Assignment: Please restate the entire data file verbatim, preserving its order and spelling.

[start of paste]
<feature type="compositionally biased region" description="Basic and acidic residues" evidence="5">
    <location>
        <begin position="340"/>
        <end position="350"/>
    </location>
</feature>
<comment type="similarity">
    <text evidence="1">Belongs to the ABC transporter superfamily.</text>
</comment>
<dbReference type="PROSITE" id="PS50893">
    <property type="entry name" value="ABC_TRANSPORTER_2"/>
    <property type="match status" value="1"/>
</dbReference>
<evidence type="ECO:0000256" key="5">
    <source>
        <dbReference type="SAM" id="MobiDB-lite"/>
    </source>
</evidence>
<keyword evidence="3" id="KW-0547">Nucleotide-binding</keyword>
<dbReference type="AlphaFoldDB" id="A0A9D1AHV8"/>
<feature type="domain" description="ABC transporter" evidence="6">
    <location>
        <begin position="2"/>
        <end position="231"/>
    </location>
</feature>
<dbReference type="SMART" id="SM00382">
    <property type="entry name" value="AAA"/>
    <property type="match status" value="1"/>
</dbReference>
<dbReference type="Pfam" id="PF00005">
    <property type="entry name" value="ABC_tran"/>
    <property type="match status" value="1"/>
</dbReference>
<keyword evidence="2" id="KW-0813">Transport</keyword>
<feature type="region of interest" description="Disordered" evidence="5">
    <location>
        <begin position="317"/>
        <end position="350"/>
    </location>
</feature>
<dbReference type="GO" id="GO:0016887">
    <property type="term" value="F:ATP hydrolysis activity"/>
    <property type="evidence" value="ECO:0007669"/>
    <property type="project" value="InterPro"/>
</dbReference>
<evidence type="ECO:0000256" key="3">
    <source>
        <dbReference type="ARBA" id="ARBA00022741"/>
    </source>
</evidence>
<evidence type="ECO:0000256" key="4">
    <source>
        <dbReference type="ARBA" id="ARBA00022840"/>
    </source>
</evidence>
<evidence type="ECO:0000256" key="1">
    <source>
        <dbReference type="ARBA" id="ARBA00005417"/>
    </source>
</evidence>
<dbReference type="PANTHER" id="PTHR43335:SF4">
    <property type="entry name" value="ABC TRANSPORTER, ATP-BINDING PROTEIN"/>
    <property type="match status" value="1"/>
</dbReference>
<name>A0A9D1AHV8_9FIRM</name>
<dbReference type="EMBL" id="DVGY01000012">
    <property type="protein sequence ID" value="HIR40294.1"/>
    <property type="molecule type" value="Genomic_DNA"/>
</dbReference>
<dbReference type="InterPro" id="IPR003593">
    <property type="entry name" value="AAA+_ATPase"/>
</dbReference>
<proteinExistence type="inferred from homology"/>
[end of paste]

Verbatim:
<feature type="compositionally biased region" description="Basic and acidic residues" evidence="5">
    <location>
        <begin position="340"/>
        <end position="350"/>
    </location>
</feature>
<comment type="similarity">
    <text evidence="1">Belongs to the ABC transporter superfamily.</text>
</comment>
<dbReference type="PROSITE" id="PS50893">
    <property type="entry name" value="ABC_TRANSPORTER_2"/>
    <property type="match status" value="1"/>
</dbReference>
<evidence type="ECO:0000256" key="5">
    <source>
        <dbReference type="SAM" id="MobiDB-lite"/>
    </source>
</evidence>
<keyword evidence="3" id="KW-0547">Nucleotide-binding</keyword>
<dbReference type="AlphaFoldDB" id="A0A9D1AHV8"/>
<feature type="domain" description="ABC transporter" evidence="6">
    <location>
        <begin position="2"/>
        <end position="231"/>
    </location>
</feature>
<dbReference type="SMART" id="SM00382">
    <property type="entry name" value="AAA"/>
    <property type="match status" value="1"/>
</dbReference>
<dbReference type="Pfam" id="PF00005">
    <property type="entry name" value="ABC_tran"/>
    <property type="match status" value="1"/>
</dbReference>
<keyword evidence="2" id="KW-0813">Transport</keyword>
<feature type="region of interest" description="Disordered" evidence="5">
    <location>
        <begin position="317"/>
        <end position="350"/>
    </location>
</feature>
<dbReference type="GO" id="GO:0016887">
    <property type="term" value="F:ATP hydrolysis activity"/>
    <property type="evidence" value="ECO:0007669"/>
    <property type="project" value="InterPro"/>
</dbReference>
<evidence type="ECO:0000256" key="3">
    <source>
        <dbReference type="ARBA" id="ARBA00022741"/>
    </source>
</evidence>
<evidence type="ECO:0000256" key="4">
    <source>
        <dbReference type="ARBA" id="ARBA00022840"/>
    </source>
</evidence>
<evidence type="ECO:0000256" key="1">
    <source>
        <dbReference type="ARBA" id="ARBA00005417"/>
    </source>
</evidence>
<dbReference type="PANTHER" id="PTHR43335:SF4">
    <property type="entry name" value="ABC TRANSPORTER, ATP-BINDING PROTEIN"/>
    <property type="match status" value="1"/>
</dbReference>
<name>A0A9D1AHV8_9FIRM</name>
<dbReference type="EMBL" id="DVGY01000012">
    <property type="protein sequence ID" value="HIR40294.1"/>
    <property type="molecule type" value="Genomic_DNA"/>
</dbReference>
<dbReference type="InterPro" id="IPR003593">
    <property type="entry name" value="AAA+_ATPase"/>
</dbReference>
<proteinExistence type="inferred from homology"/>